As the depression ended, Hershey could claim that no one working for him in Hershey had been laid off. Nevertheless, Hershey was not immune to labor organization. In 1937 the Congress of Industrial Organizations (CIO) organized a sit-down strike that was only ended when dairy farmers protesting the plant’s inactivity caused a near riot. By 1940 the American Federation of Labor (AFL) had organized a union at the Hershey plant.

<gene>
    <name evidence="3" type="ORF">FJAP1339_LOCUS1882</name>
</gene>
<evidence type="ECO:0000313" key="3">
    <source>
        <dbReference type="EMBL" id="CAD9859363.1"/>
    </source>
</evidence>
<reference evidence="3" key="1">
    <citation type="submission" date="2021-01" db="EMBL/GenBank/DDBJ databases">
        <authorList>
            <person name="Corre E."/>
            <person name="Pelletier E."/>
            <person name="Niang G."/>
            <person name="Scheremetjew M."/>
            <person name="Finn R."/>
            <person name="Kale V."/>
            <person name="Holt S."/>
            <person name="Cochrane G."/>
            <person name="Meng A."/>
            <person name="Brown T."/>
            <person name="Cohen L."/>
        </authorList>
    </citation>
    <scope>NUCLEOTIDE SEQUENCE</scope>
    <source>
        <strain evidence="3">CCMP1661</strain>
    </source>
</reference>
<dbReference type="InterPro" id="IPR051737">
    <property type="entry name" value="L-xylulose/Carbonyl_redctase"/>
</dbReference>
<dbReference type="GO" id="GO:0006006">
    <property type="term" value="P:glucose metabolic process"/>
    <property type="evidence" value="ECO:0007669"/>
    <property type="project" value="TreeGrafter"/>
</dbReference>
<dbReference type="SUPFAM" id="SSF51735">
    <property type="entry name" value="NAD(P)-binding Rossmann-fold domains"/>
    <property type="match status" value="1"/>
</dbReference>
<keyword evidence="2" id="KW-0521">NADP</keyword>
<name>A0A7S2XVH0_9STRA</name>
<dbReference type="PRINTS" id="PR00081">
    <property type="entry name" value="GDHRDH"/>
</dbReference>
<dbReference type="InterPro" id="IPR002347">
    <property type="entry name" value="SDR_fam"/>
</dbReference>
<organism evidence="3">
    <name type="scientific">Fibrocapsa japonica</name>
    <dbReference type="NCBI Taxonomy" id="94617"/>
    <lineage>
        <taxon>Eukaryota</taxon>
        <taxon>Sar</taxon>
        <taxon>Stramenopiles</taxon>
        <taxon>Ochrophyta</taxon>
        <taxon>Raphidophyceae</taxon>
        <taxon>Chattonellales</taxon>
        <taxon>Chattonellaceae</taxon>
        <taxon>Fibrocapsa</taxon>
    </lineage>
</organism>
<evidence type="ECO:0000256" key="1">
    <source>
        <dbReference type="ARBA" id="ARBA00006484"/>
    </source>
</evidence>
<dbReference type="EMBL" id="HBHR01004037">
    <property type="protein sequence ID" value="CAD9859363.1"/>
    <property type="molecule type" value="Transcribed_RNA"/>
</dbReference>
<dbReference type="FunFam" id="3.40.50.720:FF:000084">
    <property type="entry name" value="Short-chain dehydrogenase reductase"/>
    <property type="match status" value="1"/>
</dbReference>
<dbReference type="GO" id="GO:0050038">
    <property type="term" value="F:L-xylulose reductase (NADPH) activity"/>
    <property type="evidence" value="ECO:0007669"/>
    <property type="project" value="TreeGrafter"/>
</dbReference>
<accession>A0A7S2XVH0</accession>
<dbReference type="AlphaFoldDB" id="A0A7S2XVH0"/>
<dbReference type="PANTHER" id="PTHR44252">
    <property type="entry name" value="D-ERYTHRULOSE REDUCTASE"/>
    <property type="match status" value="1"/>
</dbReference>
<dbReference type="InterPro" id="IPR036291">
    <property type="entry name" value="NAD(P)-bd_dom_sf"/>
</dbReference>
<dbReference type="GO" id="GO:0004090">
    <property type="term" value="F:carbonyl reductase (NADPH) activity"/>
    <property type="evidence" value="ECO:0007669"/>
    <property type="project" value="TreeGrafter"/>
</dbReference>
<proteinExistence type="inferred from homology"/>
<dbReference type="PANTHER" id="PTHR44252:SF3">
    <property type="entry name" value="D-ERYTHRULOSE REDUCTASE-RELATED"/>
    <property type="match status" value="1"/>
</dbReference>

Hershey’s concern for the community did not end with his employees. He and his wife, Catherine Elizabeth “Kitty” Sweeney, a former candy shop employee from New York, whom he had married in 1898, had no children of their own. In 1909 they founded a school for orphaned boys. Originally established as the Hershey Industrial School by its deed of trust, its charge was to train “young men to useful trades and occupations.” Over time its vocational emphasis gradually shifted to include college preparatory and business curricula. In 1918, three years after the death of his wife, Hershey donated an estimated $60 million in trust to the school. By the latter part of the century the school, renamed the Milton Hershey School, annually provided housing and Kindergarten through twelfth-grade education for more than 1,000 children of both sexes whose family life had been disrupted. Through its trustee it also owned more than 40 percent of the common stock of the chocolate company’s successor, Hershey Foods, and controlled more than 75 percent of the corporation’s voting shares.